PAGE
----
Planet Earth

93. Jurassic Fleas Found

These primitive pests were far more formidable than those bothering pets today.

By Eric A PowellJan 30, 2013 6:00 AM
fleas.jpg
The earliest fleas in the fossil record. | Michael S. Engel / Diying Huang

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One day paleontologist Michael S. Engel of the University of Kansas Natural History Museum received an image from Chinese colleagues that looked like nothing he had seen before: a fossil flea of truly staggering proportions. Working together, Engel and his collaborators eventually confirmed this initial impression and later found eight other specimens dating from 165 million to 125 million years ago—the earliest fleas in the fossil record.

Until these jumbo insects were identified, the oldest known fleas were 45 million years old and looked similar to their modern counterparts. Engel’s paleo-pests were both more primitive and more formidable.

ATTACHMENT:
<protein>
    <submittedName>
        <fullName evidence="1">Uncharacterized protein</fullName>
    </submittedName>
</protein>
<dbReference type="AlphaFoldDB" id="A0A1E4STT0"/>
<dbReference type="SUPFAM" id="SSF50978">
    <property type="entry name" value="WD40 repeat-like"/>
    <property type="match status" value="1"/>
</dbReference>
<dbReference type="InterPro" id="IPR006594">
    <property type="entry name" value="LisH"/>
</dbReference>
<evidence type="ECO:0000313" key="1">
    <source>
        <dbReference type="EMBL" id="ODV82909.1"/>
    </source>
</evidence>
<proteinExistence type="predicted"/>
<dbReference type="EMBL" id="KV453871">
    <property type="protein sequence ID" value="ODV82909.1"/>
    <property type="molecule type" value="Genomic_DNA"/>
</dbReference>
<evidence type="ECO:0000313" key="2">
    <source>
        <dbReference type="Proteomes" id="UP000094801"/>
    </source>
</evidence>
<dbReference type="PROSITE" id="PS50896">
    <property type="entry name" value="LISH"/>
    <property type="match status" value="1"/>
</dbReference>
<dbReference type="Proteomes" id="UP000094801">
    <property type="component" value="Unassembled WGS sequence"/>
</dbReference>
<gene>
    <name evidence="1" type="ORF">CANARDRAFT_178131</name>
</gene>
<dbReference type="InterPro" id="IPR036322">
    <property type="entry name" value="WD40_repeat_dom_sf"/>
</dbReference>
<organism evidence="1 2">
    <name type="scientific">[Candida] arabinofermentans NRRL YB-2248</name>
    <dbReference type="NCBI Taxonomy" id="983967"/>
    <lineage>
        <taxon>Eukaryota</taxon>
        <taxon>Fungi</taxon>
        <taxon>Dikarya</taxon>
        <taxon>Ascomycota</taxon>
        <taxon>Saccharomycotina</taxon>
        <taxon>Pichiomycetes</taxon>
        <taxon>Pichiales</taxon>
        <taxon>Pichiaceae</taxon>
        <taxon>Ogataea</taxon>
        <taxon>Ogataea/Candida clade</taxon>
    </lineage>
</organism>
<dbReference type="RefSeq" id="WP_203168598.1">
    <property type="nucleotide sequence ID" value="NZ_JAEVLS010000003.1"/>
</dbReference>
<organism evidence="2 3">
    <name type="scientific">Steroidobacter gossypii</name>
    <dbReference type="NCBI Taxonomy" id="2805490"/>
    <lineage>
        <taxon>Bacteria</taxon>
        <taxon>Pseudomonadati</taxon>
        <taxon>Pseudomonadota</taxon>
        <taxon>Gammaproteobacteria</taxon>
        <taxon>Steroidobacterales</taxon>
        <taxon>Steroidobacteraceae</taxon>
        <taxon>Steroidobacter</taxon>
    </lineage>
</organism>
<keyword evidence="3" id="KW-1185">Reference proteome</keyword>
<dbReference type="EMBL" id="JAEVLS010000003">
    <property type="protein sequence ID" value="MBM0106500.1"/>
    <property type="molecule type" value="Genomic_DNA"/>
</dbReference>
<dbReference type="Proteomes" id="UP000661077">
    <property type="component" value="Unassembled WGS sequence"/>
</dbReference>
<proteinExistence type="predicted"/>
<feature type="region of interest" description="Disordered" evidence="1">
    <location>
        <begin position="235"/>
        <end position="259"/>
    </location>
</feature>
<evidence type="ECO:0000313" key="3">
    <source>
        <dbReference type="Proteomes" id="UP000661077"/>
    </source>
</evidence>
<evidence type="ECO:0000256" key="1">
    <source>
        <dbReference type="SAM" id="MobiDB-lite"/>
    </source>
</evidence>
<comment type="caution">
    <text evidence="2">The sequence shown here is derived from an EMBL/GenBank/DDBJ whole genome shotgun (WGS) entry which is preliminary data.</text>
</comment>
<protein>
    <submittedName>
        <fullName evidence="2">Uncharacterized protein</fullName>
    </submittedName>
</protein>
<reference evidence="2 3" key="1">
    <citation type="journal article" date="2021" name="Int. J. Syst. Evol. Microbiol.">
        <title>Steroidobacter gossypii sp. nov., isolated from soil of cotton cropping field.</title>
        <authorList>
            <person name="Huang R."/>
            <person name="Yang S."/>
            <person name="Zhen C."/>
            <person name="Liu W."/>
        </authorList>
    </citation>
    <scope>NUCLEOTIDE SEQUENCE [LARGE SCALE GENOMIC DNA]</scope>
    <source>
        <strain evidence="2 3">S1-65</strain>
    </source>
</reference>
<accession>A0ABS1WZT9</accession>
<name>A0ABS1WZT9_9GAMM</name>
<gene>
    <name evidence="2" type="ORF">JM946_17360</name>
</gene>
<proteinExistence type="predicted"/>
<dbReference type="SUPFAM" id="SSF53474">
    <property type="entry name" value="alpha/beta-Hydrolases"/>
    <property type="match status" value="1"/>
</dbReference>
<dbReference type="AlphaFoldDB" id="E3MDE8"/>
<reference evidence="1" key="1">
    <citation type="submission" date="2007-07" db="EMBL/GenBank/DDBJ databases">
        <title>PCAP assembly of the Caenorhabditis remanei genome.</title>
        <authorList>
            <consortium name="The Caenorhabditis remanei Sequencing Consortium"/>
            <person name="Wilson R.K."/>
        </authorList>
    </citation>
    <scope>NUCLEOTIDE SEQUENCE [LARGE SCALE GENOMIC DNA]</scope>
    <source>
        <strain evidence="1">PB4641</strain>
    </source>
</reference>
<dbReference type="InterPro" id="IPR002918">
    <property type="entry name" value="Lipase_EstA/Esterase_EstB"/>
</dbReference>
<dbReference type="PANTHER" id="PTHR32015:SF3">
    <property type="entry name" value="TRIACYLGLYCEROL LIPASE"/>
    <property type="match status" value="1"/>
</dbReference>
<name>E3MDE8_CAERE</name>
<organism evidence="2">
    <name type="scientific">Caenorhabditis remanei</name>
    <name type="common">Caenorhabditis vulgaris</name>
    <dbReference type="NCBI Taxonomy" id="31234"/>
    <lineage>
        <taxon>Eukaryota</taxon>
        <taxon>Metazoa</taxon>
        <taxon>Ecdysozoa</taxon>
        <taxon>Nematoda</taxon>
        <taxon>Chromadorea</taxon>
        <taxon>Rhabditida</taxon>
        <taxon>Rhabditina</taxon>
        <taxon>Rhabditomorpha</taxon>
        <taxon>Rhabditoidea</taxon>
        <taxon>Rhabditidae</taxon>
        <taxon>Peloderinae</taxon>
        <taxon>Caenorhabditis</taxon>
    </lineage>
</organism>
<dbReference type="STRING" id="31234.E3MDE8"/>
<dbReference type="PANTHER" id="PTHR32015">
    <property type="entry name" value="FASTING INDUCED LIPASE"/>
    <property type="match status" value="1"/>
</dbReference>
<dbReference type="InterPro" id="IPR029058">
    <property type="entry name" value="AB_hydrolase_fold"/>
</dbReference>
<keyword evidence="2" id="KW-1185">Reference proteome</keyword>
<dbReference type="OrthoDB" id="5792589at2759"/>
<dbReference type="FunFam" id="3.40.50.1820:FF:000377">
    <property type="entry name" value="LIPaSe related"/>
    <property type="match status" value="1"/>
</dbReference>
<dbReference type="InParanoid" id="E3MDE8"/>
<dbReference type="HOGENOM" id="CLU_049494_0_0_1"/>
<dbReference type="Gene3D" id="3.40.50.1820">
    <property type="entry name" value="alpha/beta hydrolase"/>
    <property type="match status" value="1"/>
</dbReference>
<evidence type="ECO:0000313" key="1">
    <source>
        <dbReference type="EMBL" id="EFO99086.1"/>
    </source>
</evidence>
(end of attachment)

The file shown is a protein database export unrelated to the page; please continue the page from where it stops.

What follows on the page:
“They aren’t the tiny things you flick off your dog or cat,” he says. “These are giant critters; some are almost an inch long.” The ancient fleas were equipped with serrated mouthparts to puncture thick hides and probably evolved to feed on feathered dinosaurs, early mammals, or both. The parasites continue to torment dinosaurs’ latter-day descendants, the birds.

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